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Ve4srr 146.940- Battery Backup IRLP #1700  
Ve4bmr  Baldy Mtn. 147.030-  Battery Backup
Ve4bvr  Russell 147.240+   Battery Backup
Ve4shr  Ashern  146.700-
Ve4bas  Basswood  145.150- Tone 127.3
Ve4ldr  Lundar 146.970-
Ve4six  Woodlands 145.430- Tone 127.3
Ve4whr  Windy Hill 145.450- Solar Power
Ve4rcr  Rice Creek 146.610- Proposed Site
     
     
 

How to Become a Radio Amateur

To become a radio amateur requires a license authorized by the appropriate governing body in your country. On this page we will look briefly at licensing in the U.S. and Canada and point you to web sites that contain more licensing information.

In Canada and the U.S. you will need to prepare for and take an examination to get your license. The exam material depends on the license level or class that you are applying for. For most budding hams it is a good idea to connect with a local Amateur Radio Club (ARC) where classes are given in theory and/or Morse code as needed to prepare you for the exam. Although you can get the study material to learn on your own it is generally much easier and faster to take a course. In the process you will meet other hams or hams to be and begin creating your own network of contacts.

Getting Licensed in Canada

Licensing of Amateur Radio in Canada is regulated by Industry Canada. It is illegal to operate on the amateur bands without an Amateur Radio Operator Certificate which has three levels of qualification as follows:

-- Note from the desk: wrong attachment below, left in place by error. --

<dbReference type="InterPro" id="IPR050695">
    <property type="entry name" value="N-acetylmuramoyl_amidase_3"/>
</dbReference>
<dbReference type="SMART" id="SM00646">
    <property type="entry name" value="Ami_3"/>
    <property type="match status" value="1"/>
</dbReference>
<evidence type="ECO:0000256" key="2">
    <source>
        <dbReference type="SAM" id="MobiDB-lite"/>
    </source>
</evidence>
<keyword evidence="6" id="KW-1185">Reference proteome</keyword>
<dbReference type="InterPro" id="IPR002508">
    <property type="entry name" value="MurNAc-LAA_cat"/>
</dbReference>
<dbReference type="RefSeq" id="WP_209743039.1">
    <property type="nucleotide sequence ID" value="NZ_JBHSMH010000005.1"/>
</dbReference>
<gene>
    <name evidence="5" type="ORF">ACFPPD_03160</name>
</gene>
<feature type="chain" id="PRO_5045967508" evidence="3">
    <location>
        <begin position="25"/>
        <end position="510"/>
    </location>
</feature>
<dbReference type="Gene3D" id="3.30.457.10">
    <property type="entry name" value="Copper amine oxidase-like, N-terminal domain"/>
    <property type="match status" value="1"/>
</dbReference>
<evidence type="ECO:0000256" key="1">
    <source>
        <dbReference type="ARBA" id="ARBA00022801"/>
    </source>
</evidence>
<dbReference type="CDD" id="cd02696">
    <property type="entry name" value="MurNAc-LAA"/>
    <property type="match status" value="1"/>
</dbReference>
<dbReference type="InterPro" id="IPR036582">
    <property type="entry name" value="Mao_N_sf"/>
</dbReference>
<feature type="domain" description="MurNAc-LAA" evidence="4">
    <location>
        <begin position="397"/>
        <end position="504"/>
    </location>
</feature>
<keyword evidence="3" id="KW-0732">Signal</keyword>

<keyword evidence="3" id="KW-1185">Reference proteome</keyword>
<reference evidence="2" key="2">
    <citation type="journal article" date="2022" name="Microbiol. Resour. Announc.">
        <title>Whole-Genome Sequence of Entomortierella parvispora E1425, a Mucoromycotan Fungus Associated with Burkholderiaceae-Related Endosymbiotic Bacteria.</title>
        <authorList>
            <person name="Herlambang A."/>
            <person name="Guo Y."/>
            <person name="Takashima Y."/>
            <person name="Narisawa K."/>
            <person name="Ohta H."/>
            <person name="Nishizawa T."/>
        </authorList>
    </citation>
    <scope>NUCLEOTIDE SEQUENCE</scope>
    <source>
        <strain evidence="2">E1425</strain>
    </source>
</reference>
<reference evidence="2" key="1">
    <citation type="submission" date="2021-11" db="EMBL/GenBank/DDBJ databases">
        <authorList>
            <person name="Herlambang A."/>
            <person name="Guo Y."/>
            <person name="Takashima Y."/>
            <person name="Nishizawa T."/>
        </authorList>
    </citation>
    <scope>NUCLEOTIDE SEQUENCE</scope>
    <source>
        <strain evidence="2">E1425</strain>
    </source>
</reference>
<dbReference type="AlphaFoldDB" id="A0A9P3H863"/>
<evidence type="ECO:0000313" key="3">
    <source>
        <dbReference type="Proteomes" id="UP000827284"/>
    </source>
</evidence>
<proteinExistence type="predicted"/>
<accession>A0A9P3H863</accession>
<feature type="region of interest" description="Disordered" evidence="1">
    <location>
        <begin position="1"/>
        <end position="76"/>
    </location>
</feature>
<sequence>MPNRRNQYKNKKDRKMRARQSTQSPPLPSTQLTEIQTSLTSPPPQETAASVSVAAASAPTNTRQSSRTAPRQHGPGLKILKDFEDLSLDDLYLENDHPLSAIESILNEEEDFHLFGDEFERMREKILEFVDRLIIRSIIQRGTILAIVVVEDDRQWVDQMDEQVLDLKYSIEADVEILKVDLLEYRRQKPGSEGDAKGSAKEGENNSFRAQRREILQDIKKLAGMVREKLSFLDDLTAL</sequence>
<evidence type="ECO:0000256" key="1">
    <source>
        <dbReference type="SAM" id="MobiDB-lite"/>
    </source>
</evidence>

Basic Qualification: an examination of 100 questions.

  • access all amateur bands above 30 MHz
  • use a maximum of 250 watts DC transmitter input power
  • build and operate all station equipment, except for "home-made" transmitters
  • Basic with honours (80% or above score) - access to all amateur bands below 30 MHz
  • There is no Morse code requirement on this test.

Advanced Qualification: an examination of 50 questions.

  • access all amateur bands below 30 MHz
  • use maximum transmitter power of 1000 watts DC input
  • build and operate transmitting equipment
  • establish repeaters and club stations
  • remotely control fixed stations, including the use of radio links
  • There is no Morse code requirement on this test.

Morse Code (5 wpm with Basic or Basic and Advanced Certificate):

  • access to all amateur bands below 30 MHz

 

 
 
     
     
     
     
 

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